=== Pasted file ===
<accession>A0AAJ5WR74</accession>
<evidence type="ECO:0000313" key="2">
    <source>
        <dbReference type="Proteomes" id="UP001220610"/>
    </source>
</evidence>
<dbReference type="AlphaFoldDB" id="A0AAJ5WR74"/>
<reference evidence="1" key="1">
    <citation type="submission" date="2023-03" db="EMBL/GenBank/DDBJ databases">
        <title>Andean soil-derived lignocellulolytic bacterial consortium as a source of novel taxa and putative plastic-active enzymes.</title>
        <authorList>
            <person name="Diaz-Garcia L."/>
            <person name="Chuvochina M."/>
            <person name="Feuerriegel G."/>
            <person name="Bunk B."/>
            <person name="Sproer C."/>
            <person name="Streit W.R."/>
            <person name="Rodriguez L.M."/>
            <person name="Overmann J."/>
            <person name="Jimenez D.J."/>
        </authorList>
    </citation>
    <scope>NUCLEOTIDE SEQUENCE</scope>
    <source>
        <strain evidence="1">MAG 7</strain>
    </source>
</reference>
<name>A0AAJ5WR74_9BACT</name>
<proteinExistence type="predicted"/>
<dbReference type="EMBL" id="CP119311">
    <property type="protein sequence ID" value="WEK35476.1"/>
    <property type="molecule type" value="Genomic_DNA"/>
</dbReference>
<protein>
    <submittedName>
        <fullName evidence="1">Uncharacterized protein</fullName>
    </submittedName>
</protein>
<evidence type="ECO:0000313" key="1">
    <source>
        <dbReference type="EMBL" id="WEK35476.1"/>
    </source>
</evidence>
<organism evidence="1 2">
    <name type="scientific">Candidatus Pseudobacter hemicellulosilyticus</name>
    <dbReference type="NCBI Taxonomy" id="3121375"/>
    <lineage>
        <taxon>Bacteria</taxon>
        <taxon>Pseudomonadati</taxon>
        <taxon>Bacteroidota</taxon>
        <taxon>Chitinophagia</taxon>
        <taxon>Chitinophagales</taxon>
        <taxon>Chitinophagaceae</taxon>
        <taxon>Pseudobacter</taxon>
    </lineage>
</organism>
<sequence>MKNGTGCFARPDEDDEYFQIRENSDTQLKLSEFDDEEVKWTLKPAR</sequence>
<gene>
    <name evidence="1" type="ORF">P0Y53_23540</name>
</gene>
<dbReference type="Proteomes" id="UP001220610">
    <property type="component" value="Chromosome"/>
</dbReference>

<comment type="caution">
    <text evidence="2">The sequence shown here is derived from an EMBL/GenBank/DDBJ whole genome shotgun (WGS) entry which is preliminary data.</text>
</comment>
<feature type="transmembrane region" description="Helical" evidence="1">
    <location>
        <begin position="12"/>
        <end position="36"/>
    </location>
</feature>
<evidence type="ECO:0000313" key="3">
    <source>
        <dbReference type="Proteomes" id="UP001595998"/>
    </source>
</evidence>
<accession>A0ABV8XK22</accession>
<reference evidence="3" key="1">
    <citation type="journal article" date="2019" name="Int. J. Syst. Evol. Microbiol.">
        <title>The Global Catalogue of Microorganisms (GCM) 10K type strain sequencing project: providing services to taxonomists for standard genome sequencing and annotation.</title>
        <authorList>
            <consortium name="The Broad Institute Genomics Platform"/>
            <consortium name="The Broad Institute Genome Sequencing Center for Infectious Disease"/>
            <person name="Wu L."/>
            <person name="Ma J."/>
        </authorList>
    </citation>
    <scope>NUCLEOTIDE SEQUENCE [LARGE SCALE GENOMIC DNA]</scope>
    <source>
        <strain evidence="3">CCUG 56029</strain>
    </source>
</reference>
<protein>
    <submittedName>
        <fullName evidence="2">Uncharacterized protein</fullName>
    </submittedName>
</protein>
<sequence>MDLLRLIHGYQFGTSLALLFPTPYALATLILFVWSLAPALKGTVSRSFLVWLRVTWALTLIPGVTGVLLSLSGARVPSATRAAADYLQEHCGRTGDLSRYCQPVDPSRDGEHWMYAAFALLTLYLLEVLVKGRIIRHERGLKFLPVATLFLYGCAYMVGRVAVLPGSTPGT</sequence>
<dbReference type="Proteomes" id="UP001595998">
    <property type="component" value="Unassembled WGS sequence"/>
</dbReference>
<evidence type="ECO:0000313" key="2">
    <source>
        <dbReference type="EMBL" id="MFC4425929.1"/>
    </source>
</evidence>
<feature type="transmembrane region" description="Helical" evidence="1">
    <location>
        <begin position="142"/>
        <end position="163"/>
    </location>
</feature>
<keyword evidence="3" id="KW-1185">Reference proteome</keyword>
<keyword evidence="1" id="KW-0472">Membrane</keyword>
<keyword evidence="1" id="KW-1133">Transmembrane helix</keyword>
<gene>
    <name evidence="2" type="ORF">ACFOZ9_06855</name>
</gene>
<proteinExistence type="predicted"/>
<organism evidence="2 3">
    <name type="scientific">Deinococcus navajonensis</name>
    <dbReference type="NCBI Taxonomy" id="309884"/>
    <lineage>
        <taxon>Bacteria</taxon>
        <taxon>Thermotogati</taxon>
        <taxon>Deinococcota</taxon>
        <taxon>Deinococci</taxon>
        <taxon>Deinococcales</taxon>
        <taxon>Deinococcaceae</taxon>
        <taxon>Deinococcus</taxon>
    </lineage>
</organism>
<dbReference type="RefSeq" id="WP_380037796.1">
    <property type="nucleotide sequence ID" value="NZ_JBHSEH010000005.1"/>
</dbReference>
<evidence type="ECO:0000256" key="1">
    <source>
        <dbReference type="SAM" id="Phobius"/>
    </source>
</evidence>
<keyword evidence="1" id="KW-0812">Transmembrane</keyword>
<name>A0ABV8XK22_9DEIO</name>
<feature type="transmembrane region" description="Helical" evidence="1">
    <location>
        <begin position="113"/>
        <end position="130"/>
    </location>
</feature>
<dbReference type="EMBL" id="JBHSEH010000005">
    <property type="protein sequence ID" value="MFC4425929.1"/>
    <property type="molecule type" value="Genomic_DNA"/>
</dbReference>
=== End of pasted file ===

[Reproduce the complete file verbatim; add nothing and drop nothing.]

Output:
<accession>A0AAJ5WR74</accession>
<evidence type="ECO:0000313" key="2">
    <source>
        <dbReference type="Proteomes" id="UP001220610"/>
    </source>
</evidence>
<dbReference type="AlphaFoldDB" id="A0AAJ5WR74"/>
<reference evidence="1" key="1">
    <citation type="submission" date="2023-03" db="EMBL/GenBank/DDBJ databases">
        <title>Andean soil-derived lignocellulolytic bacterial consortium as a source of novel taxa and putative plastic-active enzymes.</title>
        <authorList>
            <person name="Diaz-Garcia L."/>
            <person name="Chuvochina M."/>
            <person name="Feuerriegel G."/>
            <person name="Bunk B."/>
            <person name="Sproer C."/>
            <person name="Streit W.R."/>
            <person name="Rodriguez L.M."/>
            <person name="Overmann J."/>
            <person name="Jimenez D.J."/>
        </authorList>
    </citation>
    <scope>NUCLEOTIDE SEQUENCE</scope>
    <source>
        <strain evidence="1">MAG 7</strain>
    </source>
</reference>
<name>A0AAJ5WR74_9BACT</name>
<proteinExistence type="predicted"/>
<dbReference type="EMBL" id="CP119311">
    <property type="protein sequence ID" value="WEK35476.1"/>
    <property type="molecule type" value="Genomic_DNA"/>
</dbReference>
<protein>
    <submittedName>
        <fullName evidence="1">Uncharacterized protein</fullName>
    </submittedName>
</protein>
<evidence type="ECO:0000313" key="1">
    <source>
        <dbReference type="EMBL" id="WEK35476.1"/>
    </source>
</evidence>
<organism evidence="1 2">
    <name type="scientific">Candidatus Pseudobacter hemicellulosilyticus</name>
    <dbReference type="NCBI Taxonomy" id="3121375"/>
    <lineage>
        <taxon>Bacteria</taxon>
        <taxon>Pseudomonadati</taxon>
        <taxon>Bacteroidota</taxon>
        <taxon>Chitinophagia</taxon>
        <taxon>Chitinophagales</taxon>
        <taxon>Chitinophagaceae</taxon>
        <taxon>Pseudobacter</taxon>
    </lineage>
</organism>
<sequence>MKNGTGCFARPDEDDEYFQIRENSDTQLKLSEFDDEEVKWTLKPAR</sequence>
<gene>
    <name evidence="1" type="ORF">P0Y53_23540</name>
</gene>
<dbReference type="Proteomes" id="UP001220610">
    <property type="component" value="Chromosome"/>
</dbReference>

<comment type="caution">
    <text evidence="2">The sequence shown here is derived from an EMBL/GenBank/DDBJ whole genome shotgun (WGS) entry which is preliminary data.</text>
</comment>
<feature type="transmembrane region" description="Helical" evidence="1">
    <location>
        <begin position="12"/>
        <end position="36"/>
    </location>
</feature>
<evidence type="ECO:0000313" key="3">
    <source>
        <dbReference type="Proteomes" id="UP001595998"/>
    </source>
</evidence>
<accession>A0ABV8XK22</accession>
<reference evidence="3" key="1">
    <citation type="journal article" date="2019" name="Int. J. Syst. Evol. Microbiol.">
        <title>The Global Catalogue of Microorganisms (GCM) 10K type strain sequencing project: providing services to taxonomists for standard genome sequencing and annotation.</title>
        <authorList>
            <consortium name="The Broad Institute Genomics Platform"/>
            <consortium name="The Broad Institute Genome Sequencing Center for Infectious Disease"/>
            <person name="Wu L."/>
            <person name="Ma J."/>
        </authorList>
    </citation>
    <scope>NUCLEOTIDE SEQUENCE [LARGE SCALE GENOMIC DNA]</scope>
    <source>
        <strain evidence="3">CCUG 56029</strain>
    </source>
</reference>
<protein>
    <submittedName>
        <fullName evidence="2">Uncharacterized protein</fullName>
    </submittedName>
</protein>
<sequence>MDLLRLIHGYQFGTSLALLFPTPYALATLILFVWSLAPALKGTVSRSFLVWLRVTWALTLIPGVTGVLLSLSGARVPSATRAAADYLQEHCGRTGDLSRYCQPVDPSRDGEHWMYAAFALLTLYLLEVLVKGRIIRHERGLKFLPVATLFLYGCAYMVGRVAVLPGSTPGT</sequence>
<dbReference type="Proteomes" id="UP001595998">
    <property type="component" value="Unassembled WGS sequence"/>
</dbReference>
<evidence type="ECO:0000313" key="2">
    <source>
        <dbReference type="EMBL" id="MFC4425929.1"/>
    </source>
</evidence>
<feature type="transmembrane region" description="Helical" evidence="1">
    <location>
        <begin position="142"/>
        <end position="163"/>
    </location>
</feature>
<keyword evidence="3" id="KW-1185">Reference proteome</keyword>
<keyword evidence="1" id="KW-0472">Membrane</keyword>
<keyword evidence="1" id="KW-1133">Transmembrane helix</keyword>
<gene>
    <name evidence="2" type="ORF">ACFOZ9_06855</name>
</gene>
<proteinExistence type="predicted"/>
<organism evidence="2 3">
    <name type="scientific">Deinococcus navajonensis</name>
    <dbReference type="NCBI Taxonomy" id="309884"/>
    <lineage>
        <taxon>Bacteria</taxon>
        <taxon>Thermotogati</taxon>
        <taxon>Deinococcota</taxon>
        <taxon>Deinococci</taxon>
        <taxon>Deinococcales</taxon>
        <taxon>Deinococcaceae</taxon>
        <taxon>Deinococcus</taxon>
    </lineage>
</organism>
<dbReference type="RefSeq" id="WP_380037796.1">
    <property type="nucleotide sequence ID" value="NZ_JBHSEH010000005.1"/>
</dbReference>
<evidence type="ECO:0000256" key="1">
    <source>
        <dbReference type="SAM" id="Phobius"/>
    </source>
</evidence>
<keyword evidence="1" id="KW-0812">Transmembrane</keyword>
<name>A0ABV8XK22_9DEIO</name>
<feature type="transmembrane region" description="Helical" evidence="1">
    <location>
        <begin position="113"/>
        <end position="130"/>
    </location>
</feature>
<dbReference type="EMBL" id="JBHSEH010000005">
    <property type="protein sequence ID" value="MFC4425929.1"/>
    <property type="molecule type" value="Genomic_DNA"/>
</dbReference>